Asked about possible wider implications from the decision on the way football is played, Mahoney replied: "All we can say at the moment is there was a decision made today ... I'd like to make some comments later on, when we [finish] talk about an appeal.''
Viney pleaded not guilty to the rough conduct charge, which was laid after Adelaide's Tom Lynch suffered a broken jaw that is expected to sideline him for six matches.
The Demon gave evidence that he felt he was in contention to win possession until half a second before the collision occurred, and it was only that, once he realised Lynch would get the ball ahead of him, that he began to brace for impact. "Not at any stage was I trying to bump him. I was purely trying to brace myself for impact,'' Viney said, explaining that Lynch and his opponent Alex Georgiou were coming at him "at full pelt'' from the opposite direction. Viney is only in his third season at Melbourne – in his first he was ineligible for senior football – but explained in that time he had suffered a broken jaw and three concussions. As a result, the club's coaching staff had taught him to protect himself more in contests. He disagreed with the contention of AFL counsel Jeff Gleeson, SC, that he could have avoided all contact with Lynch had he chosen to step the other way. "I could've spun away if I had a bit more time, I reckon ... but there wasn't enough time to think about a complex manoeuvre like spinning around,'' he said. "I was just trying to brace myself and not get injured.''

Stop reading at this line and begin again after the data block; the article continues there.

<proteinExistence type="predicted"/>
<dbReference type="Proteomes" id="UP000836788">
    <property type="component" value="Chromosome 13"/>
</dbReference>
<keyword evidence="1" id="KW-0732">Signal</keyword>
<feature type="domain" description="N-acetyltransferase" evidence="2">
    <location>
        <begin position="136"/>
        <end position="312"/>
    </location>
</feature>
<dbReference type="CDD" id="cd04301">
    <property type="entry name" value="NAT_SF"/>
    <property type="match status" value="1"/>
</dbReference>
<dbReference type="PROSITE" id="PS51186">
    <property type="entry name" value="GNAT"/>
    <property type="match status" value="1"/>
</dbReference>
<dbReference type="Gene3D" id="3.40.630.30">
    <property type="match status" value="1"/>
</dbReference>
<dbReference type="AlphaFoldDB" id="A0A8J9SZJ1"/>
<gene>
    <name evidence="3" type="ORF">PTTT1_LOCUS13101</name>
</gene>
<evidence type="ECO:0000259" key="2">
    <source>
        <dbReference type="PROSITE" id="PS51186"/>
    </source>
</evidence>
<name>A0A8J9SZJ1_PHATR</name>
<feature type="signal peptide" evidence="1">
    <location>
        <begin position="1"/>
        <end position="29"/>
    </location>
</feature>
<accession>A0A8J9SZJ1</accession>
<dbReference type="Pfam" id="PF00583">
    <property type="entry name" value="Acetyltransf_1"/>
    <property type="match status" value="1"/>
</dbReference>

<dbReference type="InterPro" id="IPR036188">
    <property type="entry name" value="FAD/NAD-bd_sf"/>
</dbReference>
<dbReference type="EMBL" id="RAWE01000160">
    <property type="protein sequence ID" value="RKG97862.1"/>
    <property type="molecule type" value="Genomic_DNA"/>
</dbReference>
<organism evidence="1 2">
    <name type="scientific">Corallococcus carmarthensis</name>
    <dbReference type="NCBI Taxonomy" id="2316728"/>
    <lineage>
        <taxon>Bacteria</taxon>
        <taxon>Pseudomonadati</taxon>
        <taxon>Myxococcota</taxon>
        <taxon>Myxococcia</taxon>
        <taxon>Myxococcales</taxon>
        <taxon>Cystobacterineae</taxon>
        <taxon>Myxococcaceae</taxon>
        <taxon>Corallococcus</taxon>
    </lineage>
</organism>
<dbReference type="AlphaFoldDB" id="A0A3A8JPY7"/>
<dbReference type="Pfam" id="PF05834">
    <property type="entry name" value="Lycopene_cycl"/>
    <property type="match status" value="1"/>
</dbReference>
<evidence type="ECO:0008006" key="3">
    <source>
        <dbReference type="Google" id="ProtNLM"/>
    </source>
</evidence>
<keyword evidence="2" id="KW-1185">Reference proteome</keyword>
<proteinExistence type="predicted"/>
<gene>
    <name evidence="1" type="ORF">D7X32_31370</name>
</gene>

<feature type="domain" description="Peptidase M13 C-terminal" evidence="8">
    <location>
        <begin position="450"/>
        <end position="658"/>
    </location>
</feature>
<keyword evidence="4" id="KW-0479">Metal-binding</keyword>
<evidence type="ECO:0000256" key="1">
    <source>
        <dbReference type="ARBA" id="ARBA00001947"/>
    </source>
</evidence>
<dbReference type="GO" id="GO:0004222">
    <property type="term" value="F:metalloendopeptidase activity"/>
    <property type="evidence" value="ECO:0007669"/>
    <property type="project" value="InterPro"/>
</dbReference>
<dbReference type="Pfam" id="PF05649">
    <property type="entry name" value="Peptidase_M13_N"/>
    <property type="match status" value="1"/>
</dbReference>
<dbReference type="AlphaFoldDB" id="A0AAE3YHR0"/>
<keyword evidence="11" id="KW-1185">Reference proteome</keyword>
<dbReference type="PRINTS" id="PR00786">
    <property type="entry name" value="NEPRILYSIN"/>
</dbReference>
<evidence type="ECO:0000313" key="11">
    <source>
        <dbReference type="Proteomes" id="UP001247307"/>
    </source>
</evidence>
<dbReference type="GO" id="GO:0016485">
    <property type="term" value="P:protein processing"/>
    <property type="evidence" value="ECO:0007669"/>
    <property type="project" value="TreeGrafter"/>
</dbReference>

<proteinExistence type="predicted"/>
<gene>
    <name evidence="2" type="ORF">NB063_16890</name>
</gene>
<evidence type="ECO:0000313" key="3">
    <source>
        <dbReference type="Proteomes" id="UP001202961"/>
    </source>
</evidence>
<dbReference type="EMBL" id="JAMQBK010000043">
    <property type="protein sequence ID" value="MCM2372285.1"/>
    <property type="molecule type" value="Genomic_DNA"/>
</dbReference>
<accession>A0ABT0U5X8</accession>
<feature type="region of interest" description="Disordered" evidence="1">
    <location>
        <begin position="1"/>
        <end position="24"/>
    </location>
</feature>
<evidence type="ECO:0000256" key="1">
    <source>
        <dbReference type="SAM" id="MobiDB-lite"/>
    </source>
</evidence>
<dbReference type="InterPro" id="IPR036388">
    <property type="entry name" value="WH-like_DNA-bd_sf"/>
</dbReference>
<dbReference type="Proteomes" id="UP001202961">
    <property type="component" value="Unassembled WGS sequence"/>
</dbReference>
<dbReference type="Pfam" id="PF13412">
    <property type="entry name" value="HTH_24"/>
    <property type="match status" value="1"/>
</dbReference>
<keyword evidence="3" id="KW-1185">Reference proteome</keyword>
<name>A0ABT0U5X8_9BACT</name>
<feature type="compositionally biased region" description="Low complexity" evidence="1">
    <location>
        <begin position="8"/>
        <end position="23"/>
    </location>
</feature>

While Gleeson said Viney was courageous for putting himself in the path of two bigger oncoming opponents, he said that by choosing to bump Lynch "it was contact that he (Viney) made inevitable'', and urged the jury "if he chose to bump ... Mr Viney must be suspended''.
Viney's counsel Iain Findlay countered: "This happened in five-tenths of a second. What can a player do?''
The tribunal jury of Emmett Dunne, Wayne Schimmelbusch and Wayne Henwood took 19 minutes to determine that Viney had bumped Lynch and warranted punishment.
While a grading of the incident on a typical match review panel formula would have resulted in a three-match or four-match suspension for Viney, Gleeson recommended a ban of between one and three matches: partly because the direct referral to the tribunal meant he had no chance for a guilty-plea discount, partly because it was a "highly unusual'' incident.
"It was by no means a cheap-shot bump. He exposed himself to the risk of significant injury,'' Gleeson said.
The jury then decided on a grading of medium impact and that Viney should be slugged with a 200-point penalty, which meant two matches but no carry-over points.
In the later hearing, Richmond received a significant boost when Deledio had his one-match ban downgraded.
The downgrade was possible through a combination of the jury determining his strike to Geelong's Mathew Stokes was reckless rather than intentional, and a 25 per cent discount for his good record.
The conduct downgrade took his penalty from 225 points to 125, and the discount lowered it further to a reprimand and 93.75 carry-over points.
The decision means that Deledio, who was only one match into a return from a month sidelined by injury, will be available to face the Demons next week, after Richmond's bye this weekend.
"I'm very happy that I'm playing. That's all I need to say,'' Deledio said as he left the hearing.